Charts as Tools for Conversation, Advocacy and Action (Martinelli, Schwartz, & Luick)

The focus of this presentation was on the purpose of charts, ownership and environment, reflection and action.  The two words that I heard over and over were “purposeful planning”!  This is embodied in sketching out the steps to check clarity, the vocabulary used, and the ability of the chart to act as the teleprompter for the teacher.  Of course, a crystal clear teaching point helps!

One caution was to make sure that students’ voices were included in discovering learning together . . .students could contribute definitions, examples, and even make their own tools to use.  Tools that begin in the minds of teachers become ideas that can eventually be handed over to the students. (Isn’t that what transfer is REALLY all about?) I’ve heard many, many, many TCRWP staff members say that when we introduce a tool, coach and provide support for a tool, we MUST have a plan for the tool to go away. Graphics in a chart are really meant to be replaced by pictures or names of your own students. Or even better, by students who make their own charts because they know the purpose and that’s good for teachers, students, and LEARNING!

Vocabulary Matters!  – Valerie Geschwind, Shana Frazin, Katy Wischow and Char Shylock

How do students ever learn enough words to improve their vocabulary?  How do students become invested in their OWN learning?  Who’s really doing the work in vocabulary learning?

Step 1.  Listen carefully.

Step 2.  Wait.  

Too often when students say things that are untrue or unbiased, teachers jump in. Instead of the teacher teaching 24/7, maybe students should teach us so that they have the skills that they need for the rest of their lives!  

Step 3.  Think.   What do we know ( or What do we think we know) about …”

Step 4.  Audition what you know.  Try it on.  Is this idea never true? Sometimes true? Always true?  (or True for me? True for us? True for you?)  Set up a place or way for students to go do this!!!

Step 5. Revise and rename.  What assumptions changed?

Step 6. Spread the word.

This presentation included opportunities for us to think about shifting our beliefs, taking note of vocabulary words, increasing our word curiosity and consciousness and “settling our souls in teacher church”.  Shana Frazin told us that “English is her superpower and Hebrew is her kryptonite.”  If  we think of a word in another language, how does that add to our repertoire? How does working with “categories” help students access MORE words.  And then Katy  illuminated some FUN, JOYOUS ways to find a few minutes to incorporate vocabulary work. . . in a closure – share, in a mid-class tip, in spare 5 minutes before the bell rings or even a simple conversation like . . .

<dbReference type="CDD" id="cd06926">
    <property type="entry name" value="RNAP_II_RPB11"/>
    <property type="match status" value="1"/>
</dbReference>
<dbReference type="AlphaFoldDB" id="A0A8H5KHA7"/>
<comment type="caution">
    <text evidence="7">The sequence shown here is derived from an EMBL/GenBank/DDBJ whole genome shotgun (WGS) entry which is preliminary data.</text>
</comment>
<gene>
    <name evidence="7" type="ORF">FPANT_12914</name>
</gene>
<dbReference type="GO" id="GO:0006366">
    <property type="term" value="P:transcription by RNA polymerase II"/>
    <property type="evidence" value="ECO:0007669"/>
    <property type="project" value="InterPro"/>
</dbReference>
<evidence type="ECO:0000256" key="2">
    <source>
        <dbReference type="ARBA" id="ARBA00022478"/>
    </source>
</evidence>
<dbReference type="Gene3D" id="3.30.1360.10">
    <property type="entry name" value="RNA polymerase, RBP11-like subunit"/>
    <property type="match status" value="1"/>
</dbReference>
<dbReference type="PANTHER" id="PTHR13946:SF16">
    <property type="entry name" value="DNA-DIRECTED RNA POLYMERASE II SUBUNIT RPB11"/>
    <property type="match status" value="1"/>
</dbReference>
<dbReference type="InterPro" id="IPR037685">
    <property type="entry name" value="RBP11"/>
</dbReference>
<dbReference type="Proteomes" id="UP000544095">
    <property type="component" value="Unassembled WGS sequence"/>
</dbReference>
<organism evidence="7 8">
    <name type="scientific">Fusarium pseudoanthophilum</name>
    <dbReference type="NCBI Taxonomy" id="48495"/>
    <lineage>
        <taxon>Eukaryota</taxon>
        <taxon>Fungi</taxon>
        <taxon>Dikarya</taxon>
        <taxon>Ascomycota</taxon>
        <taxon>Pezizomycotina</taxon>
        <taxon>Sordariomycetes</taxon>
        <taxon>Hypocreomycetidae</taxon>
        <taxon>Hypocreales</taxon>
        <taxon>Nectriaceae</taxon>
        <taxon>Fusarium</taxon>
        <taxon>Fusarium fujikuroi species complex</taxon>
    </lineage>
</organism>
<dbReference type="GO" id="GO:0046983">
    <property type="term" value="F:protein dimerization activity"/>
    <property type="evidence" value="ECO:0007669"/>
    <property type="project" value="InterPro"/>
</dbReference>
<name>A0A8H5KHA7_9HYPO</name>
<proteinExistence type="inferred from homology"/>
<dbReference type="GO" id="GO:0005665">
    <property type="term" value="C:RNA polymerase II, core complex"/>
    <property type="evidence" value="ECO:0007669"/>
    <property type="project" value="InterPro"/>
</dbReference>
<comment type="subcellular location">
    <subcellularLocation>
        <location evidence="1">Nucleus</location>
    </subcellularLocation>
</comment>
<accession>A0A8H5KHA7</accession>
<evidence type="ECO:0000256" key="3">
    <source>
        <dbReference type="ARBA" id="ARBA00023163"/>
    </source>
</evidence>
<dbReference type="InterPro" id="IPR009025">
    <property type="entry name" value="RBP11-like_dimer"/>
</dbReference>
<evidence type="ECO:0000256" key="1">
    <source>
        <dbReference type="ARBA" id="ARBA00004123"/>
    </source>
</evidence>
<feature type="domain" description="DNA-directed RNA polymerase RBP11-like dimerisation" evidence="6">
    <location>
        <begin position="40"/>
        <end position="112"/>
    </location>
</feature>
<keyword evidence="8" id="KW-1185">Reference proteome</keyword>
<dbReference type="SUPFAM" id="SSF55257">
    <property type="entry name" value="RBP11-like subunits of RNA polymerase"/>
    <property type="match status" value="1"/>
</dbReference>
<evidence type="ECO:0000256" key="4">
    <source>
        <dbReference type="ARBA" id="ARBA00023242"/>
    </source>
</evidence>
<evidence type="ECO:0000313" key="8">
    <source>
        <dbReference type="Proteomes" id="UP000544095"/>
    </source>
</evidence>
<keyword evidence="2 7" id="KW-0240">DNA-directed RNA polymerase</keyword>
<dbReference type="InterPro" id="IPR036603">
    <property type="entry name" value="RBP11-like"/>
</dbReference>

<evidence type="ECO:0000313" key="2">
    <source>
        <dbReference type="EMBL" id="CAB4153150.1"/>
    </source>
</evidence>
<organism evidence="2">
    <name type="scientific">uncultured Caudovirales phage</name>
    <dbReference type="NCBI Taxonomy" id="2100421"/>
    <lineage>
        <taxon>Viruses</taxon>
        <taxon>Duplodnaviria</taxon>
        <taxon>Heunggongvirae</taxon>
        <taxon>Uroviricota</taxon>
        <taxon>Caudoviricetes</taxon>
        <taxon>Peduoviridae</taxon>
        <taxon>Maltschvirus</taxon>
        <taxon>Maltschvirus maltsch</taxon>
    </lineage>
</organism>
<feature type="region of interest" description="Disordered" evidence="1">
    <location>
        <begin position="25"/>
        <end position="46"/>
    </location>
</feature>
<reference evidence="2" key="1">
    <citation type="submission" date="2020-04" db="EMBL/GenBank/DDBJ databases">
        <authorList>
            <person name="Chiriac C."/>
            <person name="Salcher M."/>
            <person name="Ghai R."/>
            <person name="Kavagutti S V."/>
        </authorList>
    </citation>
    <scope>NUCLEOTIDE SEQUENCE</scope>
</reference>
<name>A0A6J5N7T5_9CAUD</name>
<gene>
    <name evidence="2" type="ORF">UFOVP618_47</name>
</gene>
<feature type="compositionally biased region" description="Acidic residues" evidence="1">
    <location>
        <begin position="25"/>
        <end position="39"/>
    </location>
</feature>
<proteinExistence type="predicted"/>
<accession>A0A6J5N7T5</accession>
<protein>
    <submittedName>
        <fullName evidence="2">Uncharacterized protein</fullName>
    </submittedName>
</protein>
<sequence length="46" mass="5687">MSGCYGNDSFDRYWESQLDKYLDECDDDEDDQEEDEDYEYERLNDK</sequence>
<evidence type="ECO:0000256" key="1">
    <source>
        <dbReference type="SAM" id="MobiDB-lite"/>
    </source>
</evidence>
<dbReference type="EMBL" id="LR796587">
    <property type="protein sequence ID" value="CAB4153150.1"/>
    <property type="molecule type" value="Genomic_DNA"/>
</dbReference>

“Wow guys,  you are doing such fascinating work with characters… let’s talk about…. which would you rather be, character A or character B and why?”

Some activities take time:

  1. Sentence game
  2. Grid game  – person and question
  3. Play with words –  Beck’s Bringing Words to Life  (Would you rather?  How much would you like to ?  Which is more important to ? When/ how should you?)
  4. Word sorts – content words for open or closed sorts
  5. Other work – paintings or artwork.

Vocabulary work that has student learning and ownership as the goal WILL stick with students.  Vocabulary work that has “correct answers on the quiz” as an end goal . . . NOT so much!

The Power of Low Stakes Writing with Ralph Fletcher 

Fun

Laughter

Advice from students

“Use top shelf adjectives and verbs”

Metaphorically

Like a big balloon…

Real choice

Audience (beyond the teacher)

A sense of fun and adventure

Teachers  who value

Invention, originality and voice

So what happened to the big beautiful balloon?

Student Choice increases energy and excitement to make the balloon soar.

Test prep brings the balloon back to the ground.

There is a battle between freedom and discipline

But teachers do have choice and must be

BRAVE to bring choice back with any of these . . . (and also low-stakes)

  • Free Choice Fridays
  • The Writer’s Notebook
  • Class Writer’s notebook- Students inspired by what others write
  • Classroom blogs
  • Slice of Life Challenge
  • Open Cycles – where students chose the topic and genre
  • Need writing green belts – tap into the writing Ss are doing
  • FERAL writing
  • Study Driven Writing (Source  Katie Wood Ray)